From DSC:
For those who work within higher education, my guess is that this phenomenon/message comes as no surprise. But for those outside of higher ed, can you blame young people — and their families — for giving up on a path because it appears too expensive? 


Perceptions of Affordability — from insidehighered.com by Elizabeth Redden
High school juniors who believe they can’t afford higher education are about 20 percentage points less likely to attend college within the first three years after high school than peers who don’t think affordability is a barrier.

 

Isaiah 1:17

Learn to do right; seek justice.
    Defend the oppressed.
Take up the cause of the fatherless;
    plead the case of the widow.

From DSC:
This verse especially caught my eye as we have severe access to justice issues here in the United States.

 

A Move for ‘Algorithmic Reparation’ Calls for Racial Justice in AI — from wired.com by Khari Johnson
Researchers are encouraging those who work in AI to explicitly consider racism, gender, and other structural inequalities.

Excerpt:

FORMS OF AUTOMATION such as artificial intelligence increasingly inform decisions about who gets hired, is arrested, or receives health care. Examples from around the world articulate that the technology can be used to exclude, control, or oppress people and reinforce historic systems of inequality that predate AI.

“Algorithms are animated by data, data comes from people, people make up society, and society is unequal,” the paper reads. “Algorithms thus arc towards existing patterns of power and privilege, marginalization, and disadvantage.

 

 

How Design Thinking Transforms Communities, One Project at a Time — from gettingsmart.com by Kyle Wagner and Maggie Favretti

Key Points

  • For many, entrenched in an outdated system, what if’s are the stuff of science fiction.
  • Too many structures hold this kind of innovation back — from standardized tests, to grades, to unwavering curriculum.
  • Design Thinking can transform communities.

#Whatif

What if every course began with a single Essential Question?

What if people were rewarded for having ideas and not ownership of them?

What if every student experienced success in solving a community problem?

What if school buildings were leveraged as community centers?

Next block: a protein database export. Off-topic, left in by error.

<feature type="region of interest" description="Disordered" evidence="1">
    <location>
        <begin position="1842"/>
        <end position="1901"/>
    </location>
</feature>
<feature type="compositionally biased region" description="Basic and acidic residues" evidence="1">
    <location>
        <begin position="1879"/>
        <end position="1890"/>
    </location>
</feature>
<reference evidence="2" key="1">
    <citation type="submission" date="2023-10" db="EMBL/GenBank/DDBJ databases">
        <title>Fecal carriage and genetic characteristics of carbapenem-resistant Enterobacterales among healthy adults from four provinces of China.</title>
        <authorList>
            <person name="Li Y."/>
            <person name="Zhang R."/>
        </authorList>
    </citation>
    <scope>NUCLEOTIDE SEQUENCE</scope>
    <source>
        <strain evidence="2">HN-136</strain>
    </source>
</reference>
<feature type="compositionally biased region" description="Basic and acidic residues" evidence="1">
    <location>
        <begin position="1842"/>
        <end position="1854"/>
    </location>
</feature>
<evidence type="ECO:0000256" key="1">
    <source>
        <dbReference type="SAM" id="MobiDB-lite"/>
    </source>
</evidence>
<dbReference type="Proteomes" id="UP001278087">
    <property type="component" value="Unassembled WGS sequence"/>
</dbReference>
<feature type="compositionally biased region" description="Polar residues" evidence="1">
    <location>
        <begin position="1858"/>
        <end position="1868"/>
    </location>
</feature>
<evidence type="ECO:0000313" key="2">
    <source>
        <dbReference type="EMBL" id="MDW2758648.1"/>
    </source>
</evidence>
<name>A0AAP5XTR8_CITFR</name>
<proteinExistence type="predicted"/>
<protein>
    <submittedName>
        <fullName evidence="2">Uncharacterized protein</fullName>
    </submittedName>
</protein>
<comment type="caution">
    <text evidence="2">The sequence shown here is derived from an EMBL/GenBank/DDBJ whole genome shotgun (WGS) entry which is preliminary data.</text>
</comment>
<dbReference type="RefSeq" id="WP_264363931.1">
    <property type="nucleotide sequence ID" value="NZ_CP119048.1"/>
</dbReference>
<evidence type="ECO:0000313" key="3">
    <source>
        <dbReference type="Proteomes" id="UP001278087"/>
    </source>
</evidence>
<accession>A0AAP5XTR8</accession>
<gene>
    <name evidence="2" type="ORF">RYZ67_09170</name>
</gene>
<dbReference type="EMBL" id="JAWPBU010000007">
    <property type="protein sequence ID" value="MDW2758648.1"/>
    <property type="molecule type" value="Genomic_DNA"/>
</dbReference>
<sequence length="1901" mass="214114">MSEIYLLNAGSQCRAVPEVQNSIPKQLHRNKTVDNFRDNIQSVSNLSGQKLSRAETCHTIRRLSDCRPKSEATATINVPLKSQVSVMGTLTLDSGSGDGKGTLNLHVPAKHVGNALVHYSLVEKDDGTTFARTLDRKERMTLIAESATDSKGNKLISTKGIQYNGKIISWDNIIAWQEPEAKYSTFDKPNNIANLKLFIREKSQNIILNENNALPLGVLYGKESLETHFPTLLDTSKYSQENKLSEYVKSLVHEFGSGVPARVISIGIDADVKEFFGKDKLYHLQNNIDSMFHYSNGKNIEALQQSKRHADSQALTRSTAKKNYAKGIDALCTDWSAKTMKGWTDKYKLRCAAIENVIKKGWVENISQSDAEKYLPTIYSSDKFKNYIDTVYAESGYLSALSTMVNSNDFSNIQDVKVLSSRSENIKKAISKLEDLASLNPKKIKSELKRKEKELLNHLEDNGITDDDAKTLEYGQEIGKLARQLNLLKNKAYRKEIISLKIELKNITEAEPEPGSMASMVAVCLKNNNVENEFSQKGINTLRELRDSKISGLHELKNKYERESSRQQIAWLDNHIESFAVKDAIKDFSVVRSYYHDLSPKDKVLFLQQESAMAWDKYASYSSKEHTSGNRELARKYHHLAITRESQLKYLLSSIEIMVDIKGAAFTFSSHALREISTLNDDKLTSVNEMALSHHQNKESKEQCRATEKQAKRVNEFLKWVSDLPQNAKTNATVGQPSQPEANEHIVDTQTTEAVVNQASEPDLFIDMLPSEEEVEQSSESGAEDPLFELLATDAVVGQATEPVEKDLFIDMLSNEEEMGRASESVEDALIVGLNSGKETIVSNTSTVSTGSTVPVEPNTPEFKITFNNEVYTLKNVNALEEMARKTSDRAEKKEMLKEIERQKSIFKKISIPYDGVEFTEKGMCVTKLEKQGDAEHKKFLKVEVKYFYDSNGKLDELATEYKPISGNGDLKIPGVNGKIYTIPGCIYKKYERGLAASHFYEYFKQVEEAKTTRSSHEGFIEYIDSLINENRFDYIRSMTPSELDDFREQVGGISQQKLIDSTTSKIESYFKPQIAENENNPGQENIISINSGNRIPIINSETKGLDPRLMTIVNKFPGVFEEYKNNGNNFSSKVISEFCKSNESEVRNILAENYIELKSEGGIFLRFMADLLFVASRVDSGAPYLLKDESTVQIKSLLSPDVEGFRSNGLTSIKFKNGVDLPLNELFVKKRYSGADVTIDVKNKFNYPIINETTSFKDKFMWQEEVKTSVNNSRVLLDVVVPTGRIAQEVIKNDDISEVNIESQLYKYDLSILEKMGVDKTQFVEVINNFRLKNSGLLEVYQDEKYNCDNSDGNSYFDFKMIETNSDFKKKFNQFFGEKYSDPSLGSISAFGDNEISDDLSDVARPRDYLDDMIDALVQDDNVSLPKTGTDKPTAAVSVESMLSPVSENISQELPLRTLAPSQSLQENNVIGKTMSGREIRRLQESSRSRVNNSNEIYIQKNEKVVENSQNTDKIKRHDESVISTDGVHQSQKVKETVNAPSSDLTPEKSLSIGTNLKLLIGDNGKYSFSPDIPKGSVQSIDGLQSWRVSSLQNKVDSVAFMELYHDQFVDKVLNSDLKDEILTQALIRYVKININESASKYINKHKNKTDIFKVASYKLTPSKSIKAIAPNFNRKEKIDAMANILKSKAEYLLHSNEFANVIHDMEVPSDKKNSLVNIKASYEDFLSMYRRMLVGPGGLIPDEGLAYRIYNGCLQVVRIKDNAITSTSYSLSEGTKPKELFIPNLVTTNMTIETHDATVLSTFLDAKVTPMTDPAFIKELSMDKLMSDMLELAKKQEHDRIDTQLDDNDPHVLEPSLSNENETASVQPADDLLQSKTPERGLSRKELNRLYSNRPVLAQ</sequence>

What if success in school was measured based on contribution to your community, rather than rote knowledge?

What if every learner could co-author their learning journey?


 

From DSC:
As I looked at the article below, I couldn’t help but wonder…what is the role of the American Bar Association (ABA) in this type situation? How can the ABA help the United States deal with the impact/place of emerging technologies?


Clearview AI will get a US patent for its facial recognition tech — from engadget.com by J. Fingas
Critics are worried the company is patenting invasive tech.

Excerpt:

Clearview AI is about to get formal acknowledgment for its controversial facial recognition technology. Politico reports Clearview has received a US Patent and Trademark Office “notice of allowance” indicating officials will approve a filing for its system, which scans faces across public internet data to find people from government lists and security camera footage. The company just has to pay administrative fees to secure the patent.

In a Politico interview, Clearview founder Hoan Ton-That claimed this was the first facial recognition patent involving “large-scale internet data.” The firm sells its tool to government clients (including law enforcement) hoping to accelerate searches.

As you might imagine, there’s a concern the USPTO is effectively blessing Clearview’s technology and giving the company a chance to grow despite widespread objections to its technology’s very existence. 

Privacy, news, facial recognition, USPTO, internet, patent,
Clearview AI, surveillance, tomorrow, AI, artificial intelligence

 

Why It’s so Difficult to Recruit Diverse Teachers in Early Childhood — from edsurge.com by Meredith Whye

Excerpt (emphasis DSC):

Wisconsin mandates that student teachers experience one semester, approximately 18 weeks, of full-time work in the classroom. That means during the final semester of their senior year, students are working full-time without pay. The university advises student teachers to save up money and not work another job during this semester. However, the majority of the students I work with simply cannot stop working for 18 weeks.

 

Prisons are training inmates for the next generation of in-demand jobs — from hechingerreport.org by Danielle Dreilinger
Revamping career-tech education in prison with the goal of reducing recidivism

Excerpt:

And postsecondary education in prison, both vocational and more traditionally academic, will soon become more widespread: This perennially low-funded, essentially hidden part of the education world will be getting more money, thanks to three decisions in Washington: the First Step Act criminal justice reforms, the newest version of the federal Perkins Act for career and technical education and, most notably, the recent expansion of Second Chance Pell college grants for prisoners.